From day one we knew we had to get the casting right on the younger roles. We organised an extensive casting process in Lancashire and found our performers all at the same college! A stroke of luck that the guys from Blackpool & the Fylde College just walked into the room and blew us away. Robbie Gaskell, who plays our protagonist Paul Bigsby, came in and said he’d come to audition for Rick, the school bully! It was revealed later by his tutor that Robbie has seen some real young drag queens coming into audition and changed his mind through nerves. A small chat later, he was back in the room and wow! That nervous energy had manifested itself in the most magical way. The awkwardness of Paul was there straight away, and then when he sung for us it was replaced by a true drag queen confidence.
Amy: When I write characters, I don’t tend to think of them with a specific hair colour, or look, but more an essence of who they are. In some ways, I knew what I was looking for in the characters for Sequins but I was also waiting to see it come into the room to know I’d found it. And when I saw Robbie, I knew I’d found my Paul.
Mike: With the older cast, I’ve known Ben Willbond for years since working with him on a couple of shorts I produced that starred him. I’ve always wanted to direct something with him, and the role of Alan has to do so much emotional heavy lifting without much dialogue. I couldn’t shift the idea of Ben in the role. He would be perfect. Amy and myself had chatted about who could play both parts of jaded drag queen, Mimi Le Purr, and out of drag Roger Ellis. A friend of Amy’s mentioned James Dreyfus, and our response was ‘Of course!’ We spoke to his agent and got the script into his hands. The final part was Joanne Heywood as Paul’s mum, Debbie, after we met on a commercial shoot earlier in the year.
We heard back from James, he was in!
Everyone up in Blackpool and near has been helpful and lovely. We managed to get some incredible locations, support with last minute equipment and extras for the club and school show scenes. Donna Wade, Cinematographer and myself did a 24 hour recce, where we left London, visited all of the locations and then returned straight to the capital. Everyone was so positive about the project, welcomed us and were flexible with their time and access to the places we needed to see.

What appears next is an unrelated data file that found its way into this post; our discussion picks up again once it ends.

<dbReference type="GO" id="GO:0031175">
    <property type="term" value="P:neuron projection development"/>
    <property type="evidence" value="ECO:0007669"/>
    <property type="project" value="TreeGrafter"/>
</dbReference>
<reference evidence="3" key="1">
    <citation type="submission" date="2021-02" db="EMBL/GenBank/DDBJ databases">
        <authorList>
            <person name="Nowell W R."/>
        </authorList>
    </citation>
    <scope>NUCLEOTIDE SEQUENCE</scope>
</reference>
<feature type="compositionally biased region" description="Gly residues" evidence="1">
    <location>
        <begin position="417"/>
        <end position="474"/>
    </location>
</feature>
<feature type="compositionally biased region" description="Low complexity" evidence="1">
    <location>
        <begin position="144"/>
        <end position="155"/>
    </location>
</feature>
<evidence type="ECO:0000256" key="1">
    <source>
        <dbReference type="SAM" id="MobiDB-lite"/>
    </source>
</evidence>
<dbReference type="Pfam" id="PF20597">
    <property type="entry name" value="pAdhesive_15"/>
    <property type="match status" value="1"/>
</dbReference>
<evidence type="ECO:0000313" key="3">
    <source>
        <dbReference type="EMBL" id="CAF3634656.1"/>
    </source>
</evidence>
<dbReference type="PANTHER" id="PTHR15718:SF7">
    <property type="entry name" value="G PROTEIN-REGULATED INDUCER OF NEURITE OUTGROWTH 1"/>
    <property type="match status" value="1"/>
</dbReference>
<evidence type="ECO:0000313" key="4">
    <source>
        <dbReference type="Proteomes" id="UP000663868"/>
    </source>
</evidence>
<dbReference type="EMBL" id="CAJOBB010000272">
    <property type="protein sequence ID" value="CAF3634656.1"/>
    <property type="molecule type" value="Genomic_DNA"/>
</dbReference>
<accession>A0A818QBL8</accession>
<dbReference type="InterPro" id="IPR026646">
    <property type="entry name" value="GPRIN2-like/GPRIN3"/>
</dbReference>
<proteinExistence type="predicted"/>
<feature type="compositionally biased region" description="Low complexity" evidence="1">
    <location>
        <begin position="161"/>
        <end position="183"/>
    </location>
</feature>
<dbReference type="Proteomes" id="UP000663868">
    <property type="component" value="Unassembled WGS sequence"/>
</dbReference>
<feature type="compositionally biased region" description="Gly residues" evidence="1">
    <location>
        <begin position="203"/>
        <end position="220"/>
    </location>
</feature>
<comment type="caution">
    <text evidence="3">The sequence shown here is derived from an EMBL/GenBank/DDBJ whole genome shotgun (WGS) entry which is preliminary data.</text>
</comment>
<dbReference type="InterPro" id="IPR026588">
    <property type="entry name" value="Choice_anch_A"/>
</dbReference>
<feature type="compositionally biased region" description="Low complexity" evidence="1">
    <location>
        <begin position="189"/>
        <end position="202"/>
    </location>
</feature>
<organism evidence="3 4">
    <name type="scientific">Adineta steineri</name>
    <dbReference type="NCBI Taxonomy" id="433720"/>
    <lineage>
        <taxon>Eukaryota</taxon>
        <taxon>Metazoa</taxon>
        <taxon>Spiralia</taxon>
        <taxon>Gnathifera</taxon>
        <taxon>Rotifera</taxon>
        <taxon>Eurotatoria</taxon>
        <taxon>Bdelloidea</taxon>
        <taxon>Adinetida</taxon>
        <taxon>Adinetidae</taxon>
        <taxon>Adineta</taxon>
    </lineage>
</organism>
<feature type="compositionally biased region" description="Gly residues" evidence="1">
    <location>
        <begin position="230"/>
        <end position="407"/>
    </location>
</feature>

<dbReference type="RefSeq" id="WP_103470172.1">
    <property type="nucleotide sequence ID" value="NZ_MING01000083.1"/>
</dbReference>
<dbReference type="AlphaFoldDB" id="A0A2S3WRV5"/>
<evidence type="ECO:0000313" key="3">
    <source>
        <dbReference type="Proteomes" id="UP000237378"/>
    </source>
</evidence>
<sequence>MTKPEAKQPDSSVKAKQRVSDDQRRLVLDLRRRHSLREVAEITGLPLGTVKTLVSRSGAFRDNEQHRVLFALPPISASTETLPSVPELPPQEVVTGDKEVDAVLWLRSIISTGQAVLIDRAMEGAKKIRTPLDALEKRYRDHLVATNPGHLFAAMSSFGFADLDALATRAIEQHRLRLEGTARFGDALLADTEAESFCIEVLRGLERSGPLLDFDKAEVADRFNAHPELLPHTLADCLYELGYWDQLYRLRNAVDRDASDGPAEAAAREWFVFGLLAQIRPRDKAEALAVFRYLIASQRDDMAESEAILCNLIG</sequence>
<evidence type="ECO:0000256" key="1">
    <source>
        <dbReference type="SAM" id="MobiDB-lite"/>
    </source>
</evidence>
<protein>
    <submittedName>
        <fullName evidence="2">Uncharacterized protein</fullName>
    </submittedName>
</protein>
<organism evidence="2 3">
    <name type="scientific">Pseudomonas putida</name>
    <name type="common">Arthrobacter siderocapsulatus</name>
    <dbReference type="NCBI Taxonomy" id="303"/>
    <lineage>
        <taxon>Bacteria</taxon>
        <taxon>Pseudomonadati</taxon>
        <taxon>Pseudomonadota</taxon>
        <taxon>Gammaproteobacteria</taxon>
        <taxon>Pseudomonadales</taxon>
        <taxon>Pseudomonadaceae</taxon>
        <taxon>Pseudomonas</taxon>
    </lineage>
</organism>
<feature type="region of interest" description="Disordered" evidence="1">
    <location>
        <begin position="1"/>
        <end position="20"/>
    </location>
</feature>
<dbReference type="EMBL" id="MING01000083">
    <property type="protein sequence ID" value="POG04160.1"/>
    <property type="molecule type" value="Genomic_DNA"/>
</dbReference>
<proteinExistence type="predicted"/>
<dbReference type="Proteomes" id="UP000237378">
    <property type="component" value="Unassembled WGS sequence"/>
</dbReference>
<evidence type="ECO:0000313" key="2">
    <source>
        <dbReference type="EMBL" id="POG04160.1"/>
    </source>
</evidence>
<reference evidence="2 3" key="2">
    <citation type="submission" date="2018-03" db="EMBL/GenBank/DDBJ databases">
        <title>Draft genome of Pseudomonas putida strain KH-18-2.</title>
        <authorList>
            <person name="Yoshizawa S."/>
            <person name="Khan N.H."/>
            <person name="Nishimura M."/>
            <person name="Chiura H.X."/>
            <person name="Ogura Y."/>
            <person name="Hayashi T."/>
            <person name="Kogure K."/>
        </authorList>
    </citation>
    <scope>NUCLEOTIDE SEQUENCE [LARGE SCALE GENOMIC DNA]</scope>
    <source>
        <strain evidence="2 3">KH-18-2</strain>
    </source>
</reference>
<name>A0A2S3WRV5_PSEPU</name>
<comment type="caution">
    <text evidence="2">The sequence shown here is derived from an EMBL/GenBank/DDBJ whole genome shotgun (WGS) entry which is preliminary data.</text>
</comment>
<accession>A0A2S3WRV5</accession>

Amy: We were lucky enough to receive funding from the Genera Film Fund who provided us with all our camera and lighting kit thanks to Procam for the shoot, which has aided us in shooting an incredible looking film. We also received a chunk of our funding thanks to our Kickstarter campaign which ran for two months over the summer, and were overwhelmed with the support. On the shoot itself, I was aware of the taboo of ‘allowing the writer on set.’ But I looked at the talented cast and crew on day one, and knew my words were in safe hands. So it was easy for me to sit behind the monitor, sip lattes, and enjoy what was being created.
Mike: The shoot itself was incredible. It is one of the best crews I have ever worked with. It flew by and I only wish I could have had more time with those people. The talent was insane. Donna Wade and her team have brought images that have been in my head for nearly a year and made them a reality. Every single member of crew has brought their skills to Blackpool and have made a film that I feel we can all be so proud of. The performances from the cast are unbelievable and I’m just itching to get into the edit and start putting this together. Hopefully, we can be screening at Exit6 Film Festival next year!
You can follow Mike on Twitter: @MichaelBeddoes
You can follow Amy on Twitter: @HumourScript